Aid for fishing fleet dries up

Fishermen pleased higher prices lessen need for federal help

Posted: Friday, November 18, 2005

For struggling Alaska salmon fishermen, a federal financial aid program will shut down this year. But many fishermen see the bright side - getting disqualified for federal aid is a good sign for their industry.

Salmon prices in general have improved, and Alaska seafood processors haven't been able to quench the high demand for wild salmon in the Lower 48.

"This next year could get even better," said Mike Erickson, co-owner of the Alaska Glacier Seafood plant in Auke Bay.

"If it's true that salmon is turning the corner, that's great," said Norm Hughes, a Haines gillnetter.

Hughes is one of the 2,000-plus Alaska salmon fishermen who received aid through the Foreign Agriculture Service's Trade Adjustment Assistance program in 2003 and 2004.

"I guess I'm a success story," he joked on Thursday.

Over 2003 and 2004, the U.S. Department of Agriculture pumped more than $5 million in farm aid to Alaska fishermen.

"It helped us through a tough time," Hughes said, noting that it was especially helpful for deckhands.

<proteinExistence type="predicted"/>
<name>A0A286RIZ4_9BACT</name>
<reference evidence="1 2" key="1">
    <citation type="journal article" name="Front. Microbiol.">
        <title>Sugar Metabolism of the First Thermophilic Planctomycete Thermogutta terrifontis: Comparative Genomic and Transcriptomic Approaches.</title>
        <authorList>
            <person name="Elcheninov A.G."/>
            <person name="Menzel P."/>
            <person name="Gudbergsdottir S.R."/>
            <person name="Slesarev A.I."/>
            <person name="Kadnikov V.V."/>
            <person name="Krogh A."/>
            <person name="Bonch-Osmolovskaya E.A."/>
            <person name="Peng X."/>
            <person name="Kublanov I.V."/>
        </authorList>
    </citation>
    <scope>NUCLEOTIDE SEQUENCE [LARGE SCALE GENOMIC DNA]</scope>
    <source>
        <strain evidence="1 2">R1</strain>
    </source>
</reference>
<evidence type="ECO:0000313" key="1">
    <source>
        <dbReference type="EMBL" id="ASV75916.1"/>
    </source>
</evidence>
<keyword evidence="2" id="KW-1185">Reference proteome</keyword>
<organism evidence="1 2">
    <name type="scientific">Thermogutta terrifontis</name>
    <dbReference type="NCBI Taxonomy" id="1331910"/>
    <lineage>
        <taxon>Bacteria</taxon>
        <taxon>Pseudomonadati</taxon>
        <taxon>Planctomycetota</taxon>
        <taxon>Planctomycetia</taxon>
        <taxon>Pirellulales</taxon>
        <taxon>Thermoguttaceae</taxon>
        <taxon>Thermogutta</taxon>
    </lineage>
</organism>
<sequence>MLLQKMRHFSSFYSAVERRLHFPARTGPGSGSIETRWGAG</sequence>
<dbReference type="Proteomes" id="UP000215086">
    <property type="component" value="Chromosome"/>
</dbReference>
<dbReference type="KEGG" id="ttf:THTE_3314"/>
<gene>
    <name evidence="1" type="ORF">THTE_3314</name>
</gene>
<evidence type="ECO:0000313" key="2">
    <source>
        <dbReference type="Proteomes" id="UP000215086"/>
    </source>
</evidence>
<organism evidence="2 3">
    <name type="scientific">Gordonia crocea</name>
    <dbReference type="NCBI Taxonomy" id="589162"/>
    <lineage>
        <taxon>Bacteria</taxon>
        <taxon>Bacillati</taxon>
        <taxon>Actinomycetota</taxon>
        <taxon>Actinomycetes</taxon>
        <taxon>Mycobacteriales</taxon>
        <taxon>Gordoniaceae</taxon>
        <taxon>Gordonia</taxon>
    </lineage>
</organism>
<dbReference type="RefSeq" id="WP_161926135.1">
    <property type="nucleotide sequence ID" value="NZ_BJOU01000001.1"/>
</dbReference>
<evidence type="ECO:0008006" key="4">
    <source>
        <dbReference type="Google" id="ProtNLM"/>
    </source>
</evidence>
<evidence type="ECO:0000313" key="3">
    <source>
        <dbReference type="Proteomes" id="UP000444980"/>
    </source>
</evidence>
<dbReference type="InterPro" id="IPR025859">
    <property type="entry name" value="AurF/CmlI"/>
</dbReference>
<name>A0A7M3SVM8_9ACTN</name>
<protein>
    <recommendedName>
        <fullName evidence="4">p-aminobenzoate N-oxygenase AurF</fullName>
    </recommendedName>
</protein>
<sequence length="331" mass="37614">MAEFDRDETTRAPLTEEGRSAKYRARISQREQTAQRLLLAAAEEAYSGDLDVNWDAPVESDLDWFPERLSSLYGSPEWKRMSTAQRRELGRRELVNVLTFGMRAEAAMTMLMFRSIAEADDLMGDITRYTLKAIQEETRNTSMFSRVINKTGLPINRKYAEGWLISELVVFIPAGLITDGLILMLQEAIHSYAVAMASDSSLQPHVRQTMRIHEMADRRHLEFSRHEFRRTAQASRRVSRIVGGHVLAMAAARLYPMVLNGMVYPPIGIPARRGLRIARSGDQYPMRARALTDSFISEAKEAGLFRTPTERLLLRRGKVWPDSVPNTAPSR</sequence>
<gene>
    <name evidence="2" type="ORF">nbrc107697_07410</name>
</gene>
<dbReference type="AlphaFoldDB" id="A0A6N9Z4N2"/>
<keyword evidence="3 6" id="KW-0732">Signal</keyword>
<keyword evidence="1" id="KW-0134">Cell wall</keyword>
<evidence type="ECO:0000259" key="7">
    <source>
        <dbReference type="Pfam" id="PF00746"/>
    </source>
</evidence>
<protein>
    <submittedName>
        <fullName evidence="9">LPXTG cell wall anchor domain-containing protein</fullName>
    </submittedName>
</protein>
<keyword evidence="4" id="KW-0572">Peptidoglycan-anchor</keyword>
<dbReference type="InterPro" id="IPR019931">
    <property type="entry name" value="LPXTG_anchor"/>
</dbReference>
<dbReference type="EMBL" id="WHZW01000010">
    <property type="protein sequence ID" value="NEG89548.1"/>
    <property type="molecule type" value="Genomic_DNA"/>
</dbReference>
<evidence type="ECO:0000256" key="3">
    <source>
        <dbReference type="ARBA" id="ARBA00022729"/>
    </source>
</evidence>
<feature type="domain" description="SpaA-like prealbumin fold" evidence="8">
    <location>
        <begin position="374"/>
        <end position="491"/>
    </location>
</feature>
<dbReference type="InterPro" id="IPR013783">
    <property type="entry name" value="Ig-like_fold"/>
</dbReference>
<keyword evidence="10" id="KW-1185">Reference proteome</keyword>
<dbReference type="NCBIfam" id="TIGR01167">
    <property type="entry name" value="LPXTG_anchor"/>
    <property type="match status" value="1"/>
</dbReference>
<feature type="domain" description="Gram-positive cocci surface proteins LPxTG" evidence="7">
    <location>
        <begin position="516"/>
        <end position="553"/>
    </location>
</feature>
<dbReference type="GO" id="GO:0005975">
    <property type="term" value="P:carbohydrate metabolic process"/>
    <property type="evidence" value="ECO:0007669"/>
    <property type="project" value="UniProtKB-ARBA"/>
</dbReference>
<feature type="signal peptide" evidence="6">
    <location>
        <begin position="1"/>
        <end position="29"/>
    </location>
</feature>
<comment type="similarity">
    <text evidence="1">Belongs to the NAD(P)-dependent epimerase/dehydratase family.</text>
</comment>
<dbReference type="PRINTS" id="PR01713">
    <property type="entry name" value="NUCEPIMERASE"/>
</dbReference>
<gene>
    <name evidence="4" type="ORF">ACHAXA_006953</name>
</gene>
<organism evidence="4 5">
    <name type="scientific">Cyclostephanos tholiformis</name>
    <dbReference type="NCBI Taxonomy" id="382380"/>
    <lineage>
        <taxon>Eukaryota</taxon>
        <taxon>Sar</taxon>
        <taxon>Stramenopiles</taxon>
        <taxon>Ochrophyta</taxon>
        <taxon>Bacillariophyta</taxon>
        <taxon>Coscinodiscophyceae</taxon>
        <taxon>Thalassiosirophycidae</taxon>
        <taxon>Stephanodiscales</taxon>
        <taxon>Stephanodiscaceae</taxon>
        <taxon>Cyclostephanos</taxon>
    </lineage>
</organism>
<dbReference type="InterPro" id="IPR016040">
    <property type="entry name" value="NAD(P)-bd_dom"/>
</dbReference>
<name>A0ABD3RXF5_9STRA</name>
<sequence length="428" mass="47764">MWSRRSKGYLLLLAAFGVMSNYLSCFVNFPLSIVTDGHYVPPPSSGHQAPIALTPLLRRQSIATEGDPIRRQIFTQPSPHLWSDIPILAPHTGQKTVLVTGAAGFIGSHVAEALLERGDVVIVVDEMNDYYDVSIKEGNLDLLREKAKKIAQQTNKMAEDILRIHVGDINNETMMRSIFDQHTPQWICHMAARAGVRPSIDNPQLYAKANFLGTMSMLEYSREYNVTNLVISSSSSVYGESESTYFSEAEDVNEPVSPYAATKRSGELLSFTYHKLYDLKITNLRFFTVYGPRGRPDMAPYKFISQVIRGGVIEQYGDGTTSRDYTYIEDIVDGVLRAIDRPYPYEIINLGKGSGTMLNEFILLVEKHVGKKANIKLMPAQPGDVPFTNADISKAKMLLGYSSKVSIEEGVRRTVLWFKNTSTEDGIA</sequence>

But the window for direct financial aid for salmon fishermen in both Alaska and Washington state has closed, at least for the upcoming year.

Also affected are southern shrimp fishermen in the Lower 48, who also will not qualify this year.

For Alaska salmon fishermen to qualify for the farm aid program, the average salmon price - all five species combined - must be 32 cents per pound or lower in the preceding year.

In 2004, the average Alaska salmon price increased to 34 cents per pound and foreign imports of farmed salmon - another variable in the federal aid calculation - declined by 1.4 percent.

Fishermen who were deemed eligible in 2003 and 2004 will not lose their eligibility for job retraining.

The USDA program gives the fishermen a foot in the door with the U.S. Department of Labor to obtain free education in a new career.

For example, Carl Peterson, a Sitka fishermen, is studying in Oregon, tuition-free, to become certified as a massage therapist.

"I probably wouldn't be able to do the schooling without that assistance," Peterson said.

Only 68 Alaska fishermen took advantage of the education aid program in 2003 and 2004.

"A lot of fishermen prefer to remain fishermen," explained Shawna Harper, a coordinator for the Trade Adjustment Assistance program at the Alaska Department of Labor.

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